Ethan Mick
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Introduction to React

React is one of the most powerful concepts in modern application development. React is more than a library; it's a way to think about organizing your data and building your app.

Learning React will make you a more effective engineer.

Building in React is more than writing correct code. You can create components and manage state in any framework. When React clicks you start thinking in React. It's a simple yet powerful mental model.

This guide will get you to the point where you think in React. You will be able to:

  • Break your application down to modular components.
  • Manage state, even when it gets complex.
  • Understand how to use modern React features.

React can be used to build simple widgets or entire products like Facebook. React scales. Learning and applying these concepts allow you to leverage your skills as an engineer better and build products faster.

React is composable and the early building blocks connect in an elegant way to build more complicated systems. Spend the time to get the basics down, and the rest of React will fall into place for you. You can always send me a message if you don't understand something. ­čÖé

React changes, and so does this guide

React is continuously updating and adding new APIs and best practices. These changes are often small but have a massive impact on the entire ecosystem. For example, the introduction of hooks radically changed coding in React.

This guide is eternally up to date with the best practices in React.

You can pass it to a friend and know it will walk them through React best practices as they currently stand. Check the changelog if you are ever curious!

It's also opinionated. I've been running React in production for years, and there are things to avoid and things to encourage. This guide will call these out and give my reasoning for them.

Starting with: write React in TypeScript.

One of my biggest opinions is that every React project should be written in TypeScript. TypeScript provides a better and faster development experience. It works elegantly with React's APIs of state and property management. You can follow this guide without using TypeScript, but I'm saying it now, you are missing out.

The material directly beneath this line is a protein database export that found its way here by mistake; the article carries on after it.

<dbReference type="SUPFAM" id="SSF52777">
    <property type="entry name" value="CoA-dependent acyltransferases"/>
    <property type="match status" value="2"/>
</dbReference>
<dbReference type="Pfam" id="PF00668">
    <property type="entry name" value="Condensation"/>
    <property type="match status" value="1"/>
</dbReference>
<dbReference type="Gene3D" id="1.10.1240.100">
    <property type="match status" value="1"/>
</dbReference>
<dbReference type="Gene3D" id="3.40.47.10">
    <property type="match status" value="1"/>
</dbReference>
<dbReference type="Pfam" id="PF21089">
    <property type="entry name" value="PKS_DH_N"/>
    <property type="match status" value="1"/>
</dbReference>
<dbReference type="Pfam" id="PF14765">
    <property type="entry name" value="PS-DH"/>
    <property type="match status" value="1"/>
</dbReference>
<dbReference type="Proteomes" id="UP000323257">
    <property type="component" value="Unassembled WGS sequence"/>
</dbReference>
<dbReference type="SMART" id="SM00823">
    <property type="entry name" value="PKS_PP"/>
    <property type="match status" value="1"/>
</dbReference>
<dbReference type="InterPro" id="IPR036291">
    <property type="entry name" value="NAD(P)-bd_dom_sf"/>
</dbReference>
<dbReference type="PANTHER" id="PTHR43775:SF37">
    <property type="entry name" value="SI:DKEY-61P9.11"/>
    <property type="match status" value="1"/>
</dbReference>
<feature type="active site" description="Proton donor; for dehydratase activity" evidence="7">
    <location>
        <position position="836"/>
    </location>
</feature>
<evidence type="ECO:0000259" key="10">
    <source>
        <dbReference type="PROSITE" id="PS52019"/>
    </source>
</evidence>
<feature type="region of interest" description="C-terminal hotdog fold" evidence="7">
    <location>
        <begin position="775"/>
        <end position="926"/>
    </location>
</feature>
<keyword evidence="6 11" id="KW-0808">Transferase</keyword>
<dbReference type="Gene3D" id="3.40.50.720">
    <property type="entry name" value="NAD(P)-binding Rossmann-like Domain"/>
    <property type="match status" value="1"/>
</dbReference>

TypeScript or not, React runs on JavaScript, and as such some of the, erm, quirks of the JavaScript language shine through. I'll point out when this is the case and you can follow the turtles down as deep as you want to go.

Before getting started

Learning React requires some basic knowledge in several areas. It does not need to be deep knowledge, but React should not be the very first thing you try to learn on your programming journey.

To make the most of this guide, you should have a basic understanding of:

  1. Editing code with an editor you are comfortable using.
  2. How a terminal works and executing basic commands.
  3. Basic JavaScript. If you know any other language like Python, Ruby, Go, that should be sufficient. JavaScript is just another language and it's easy to learn.
  4. Basic HTML such as anchor, image, and div tags.
  5. Basic CSS, which will make the user experience of your app.

TypeScript knowledge is not required, although recommended. TypeScript is a superset of JavaScript and so knowing JavaScript is more important.

That's it! If you are comfortable Googling for answers you can start this guide and see how far you get. Feel free to take a step away and learn one of the foundation technologies better. In general, if you've worked on any website before, you should be good to go.

Ready to take the first step toward becoming a more effective and productive engineer?

Let's learn React!

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